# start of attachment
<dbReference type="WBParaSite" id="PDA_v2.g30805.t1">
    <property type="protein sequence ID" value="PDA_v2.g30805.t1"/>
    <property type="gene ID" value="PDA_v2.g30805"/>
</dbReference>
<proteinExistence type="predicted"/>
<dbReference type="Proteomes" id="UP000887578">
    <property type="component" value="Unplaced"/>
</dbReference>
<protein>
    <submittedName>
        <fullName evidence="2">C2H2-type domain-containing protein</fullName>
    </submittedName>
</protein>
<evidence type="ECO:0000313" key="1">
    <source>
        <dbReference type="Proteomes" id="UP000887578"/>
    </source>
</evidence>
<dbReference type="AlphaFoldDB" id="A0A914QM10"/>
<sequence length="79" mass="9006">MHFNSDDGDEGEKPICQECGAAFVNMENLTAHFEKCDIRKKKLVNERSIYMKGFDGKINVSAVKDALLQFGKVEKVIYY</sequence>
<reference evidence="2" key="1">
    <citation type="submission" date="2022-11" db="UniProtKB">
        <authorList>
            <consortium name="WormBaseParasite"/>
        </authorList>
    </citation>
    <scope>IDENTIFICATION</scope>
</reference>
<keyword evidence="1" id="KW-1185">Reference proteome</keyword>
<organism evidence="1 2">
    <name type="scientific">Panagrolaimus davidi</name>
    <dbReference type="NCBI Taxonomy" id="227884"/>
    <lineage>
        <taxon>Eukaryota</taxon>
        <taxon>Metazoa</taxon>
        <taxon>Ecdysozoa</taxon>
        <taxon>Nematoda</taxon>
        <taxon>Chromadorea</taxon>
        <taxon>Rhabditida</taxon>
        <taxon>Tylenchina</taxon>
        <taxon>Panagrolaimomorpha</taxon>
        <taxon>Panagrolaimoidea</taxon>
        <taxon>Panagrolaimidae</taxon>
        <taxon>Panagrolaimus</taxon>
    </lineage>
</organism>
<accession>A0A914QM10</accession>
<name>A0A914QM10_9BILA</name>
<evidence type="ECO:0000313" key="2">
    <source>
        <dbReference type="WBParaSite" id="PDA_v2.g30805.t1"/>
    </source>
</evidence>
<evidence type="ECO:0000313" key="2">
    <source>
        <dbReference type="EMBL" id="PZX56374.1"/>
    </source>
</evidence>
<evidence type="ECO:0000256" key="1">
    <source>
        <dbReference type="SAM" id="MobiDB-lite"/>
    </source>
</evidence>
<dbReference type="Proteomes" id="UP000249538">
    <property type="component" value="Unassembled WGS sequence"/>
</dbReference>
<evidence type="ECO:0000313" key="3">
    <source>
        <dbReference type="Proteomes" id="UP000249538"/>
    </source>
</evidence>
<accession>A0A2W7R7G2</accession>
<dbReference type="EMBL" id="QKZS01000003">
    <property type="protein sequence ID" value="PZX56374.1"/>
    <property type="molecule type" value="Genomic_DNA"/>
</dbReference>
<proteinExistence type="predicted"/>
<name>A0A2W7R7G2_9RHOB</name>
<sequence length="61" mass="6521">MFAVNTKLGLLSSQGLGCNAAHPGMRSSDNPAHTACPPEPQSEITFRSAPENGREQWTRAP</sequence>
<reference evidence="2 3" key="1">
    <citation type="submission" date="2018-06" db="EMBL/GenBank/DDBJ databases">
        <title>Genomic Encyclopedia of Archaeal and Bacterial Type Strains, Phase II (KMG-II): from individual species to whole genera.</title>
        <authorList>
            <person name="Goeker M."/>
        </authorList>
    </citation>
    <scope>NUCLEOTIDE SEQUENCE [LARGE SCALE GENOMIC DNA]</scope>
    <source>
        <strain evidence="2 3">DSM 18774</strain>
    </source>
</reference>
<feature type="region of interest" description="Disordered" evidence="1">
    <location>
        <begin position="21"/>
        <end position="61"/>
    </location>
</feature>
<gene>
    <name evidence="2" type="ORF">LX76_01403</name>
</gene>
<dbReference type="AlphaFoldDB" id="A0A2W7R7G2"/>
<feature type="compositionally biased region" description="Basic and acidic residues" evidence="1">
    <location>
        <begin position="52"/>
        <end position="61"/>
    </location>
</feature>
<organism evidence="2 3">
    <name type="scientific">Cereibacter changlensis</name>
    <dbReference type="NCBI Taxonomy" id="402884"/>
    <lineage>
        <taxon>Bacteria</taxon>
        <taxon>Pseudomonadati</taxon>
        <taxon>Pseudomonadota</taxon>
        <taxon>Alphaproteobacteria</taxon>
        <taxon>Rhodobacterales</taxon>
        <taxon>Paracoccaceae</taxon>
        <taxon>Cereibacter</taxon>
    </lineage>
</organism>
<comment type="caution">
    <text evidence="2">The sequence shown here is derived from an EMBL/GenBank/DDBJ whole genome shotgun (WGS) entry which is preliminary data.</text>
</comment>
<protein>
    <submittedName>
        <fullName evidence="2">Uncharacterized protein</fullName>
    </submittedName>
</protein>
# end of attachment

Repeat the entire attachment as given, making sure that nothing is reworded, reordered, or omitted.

<dbReference type="WBParaSite" id="PDA_v2.g30805.t1">
    <property type="protein sequence ID" value="PDA_v2.g30805.t1"/>
    <property type="gene ID" value="PDA_v2.g30805"/>
</dbReference>
<proteinExistence type="predicted"/>
<dbReference type="Proteomes" id="UP000887578">
    <property type="component" value="Unplaced"/>
</dbReference>
<protein>
    <submittedName>
        <fullName evidence="2">C2H2-type domain-containing protein</fullName>
    </submittedName>
</protein>
<evidence type="ECO:0000313" key="1">
    <source>
        <dbReference type="Proteomes" id="UP000887578"/>
    </source>
</evidence>
<dbReference type="AlphaFoldDB" id="A0A914QM10"/>
<sequence length="79" mass="9006">MHFNSDDGDEGEKPICQECGAAFVNMENLTAHFEKCDIRKKKLVNERSIYMKGFDGKINVSAVKDALLQFGKVEKVIYY</sequence>
<reference evidence="2" key="1">
    <citation type="submission" date="2022-11" db="UniProtKB">
        <authorList>
            <consortium name="WormBaseParasite"/>
        </authorList>
    </citation>
    <scope>IDENTIFICATION</scope>
</reference>
<keyword evidence="1" id="KW-1185">Reference proteome</keyword>
<organism evidence="1 2">
    <name type="scientific">Panagrolaimus davidi</name>
    <dbReference type="NCBI Taxonomy" id="227884"/>
    <lineage>
        <taxon>Eukaryota</taxon>
        <taxon>Metazoa</taxon>
        <taxon>Ecdysozoa</taxon>
        <taxon>Nematoda</taxon>
        <taxon>Chromadorea</taxon>
        <taxon>Rhabditida</taxon>
        <taxon>Tylenchina</taxon>
        <taxon>Panagrolaimomorpha</taxon>
        <taxon>Panagrolaimoidea</taxon>
        <taxon>Panagrolaimidae</taxon>
        <taxon>Panagrolaimus</taxon>
    </lineage>
</organism>
<accession>A0A914QM10</accession>
<name>A0A914QM10_9BILA</name>
<evidence type="ECO:0000313" key="2">
    <source>
        <dbReference type="WBParaSite" id="PDA_v2.g30805.t1"/>
    </source>
</evidence>
<evidence type="ECO:0000313" key="2">
    <source>
        <dbReference type="EMBL" id="PZX56374.1"/>
    </source>
</evidence>
<evidence type="ECO:0000256" key="1">
    <source>
        <dbReference type="SAM" id="MobiDB-lite"/>
    </source>
</evidence>
<dbReference type="Proteomes" id="UP000249538">
    <property type="component" value="Unassembled WGS sequence"/>
</dbReference>
<evidence type="ECO:0000313" key="3">
    <source>
        <dbReference type="Proteomes" id="UP000249538"/>
    </source>
</evidence>
<accession>A0A2W7R7G2</accession>
<dbReference type="EMBL" id="QKZS01000003">
    <property type="protein sequence ID" value="PZX56374.1"/>
    <property type="molecule type" value="Genomic_DNA"/>
</dbReference>
<proteinExistence type="predicted"/>
<name>A0A2W7R7G2_9RHOB</name>
<sequence length="61" mass="6521">MFAVNTKLGLLSSQGLGCNAAHPGMRSSDNPAHTACPPEPQSEITFRSAPENGREQWTRAP</sequence>
<reference evidence="2 3" key="1">
    <citation type="submission" date="2018-06" db="EMBL/GenBank/DDBJ databases">
        <title>Genomic Encyclopedia of Archaeal and Bacterial Type Strains, Phase II (KMG-II): from individual species to whole genera.</title>
        <authorList>
            <person name="Goeker M."/>
        </authorList>
    </citation>
    <scope>NUCLEOTIDE SEQUENCE [LARGE SCALE GENOMIC DNA]</scope>
    <source>
        <strain evidence="2 3">DSM 18774</strain>
    </source>
</reference>
<feature type="region of interest" description="Disordered" evidence="1">
    <location>
        <begin position="21"/>
        <end position="61"/>
    </location>
</feature>
<gene>
    <name evidence="2" type="ORF">LX76_01403</name>
</gene>
<dbReference type="AlphaFoldDB" id="A0A2W7R7G2"/>
<feature type="compositionally biased region" description="Basic and acidic residues" evidence="1">
    <location>
        <begin position="52"/>
        <end position="61"/>
    </location>
</feature>
<organism evidence="2 3">
    <name type="scientific">Cereibacter changlensis</name>
    <dbReference type="NCBI Taxonomy" id="402884"/>
    <lineage>
        <taxon>Bacteria</taxon>
        <taxon>Pseudomonadati</taxon>
        <taxon>Pseudomonadota</taxon>
        <taxon>Alphaproteobacteria</taxon>
        <taxon>Rhodobacterales</taxon>
        <taxon>Paracoccaceae</taxon>
        <taxon>Cereibacter</taxon>
    </lineage>
</organism>
<comment type="caution">
    <text evidence="2">The sequence shown here is derived from an EMBL/GenBank/DDBJ whole genome shotgun (WGS) entry which is preliminary data.</text>
</comment>
<protein>
    <submittedName>
        <fullName evidence="2">Uncharacterized protein</fullName>
    </submittedName>
</protein>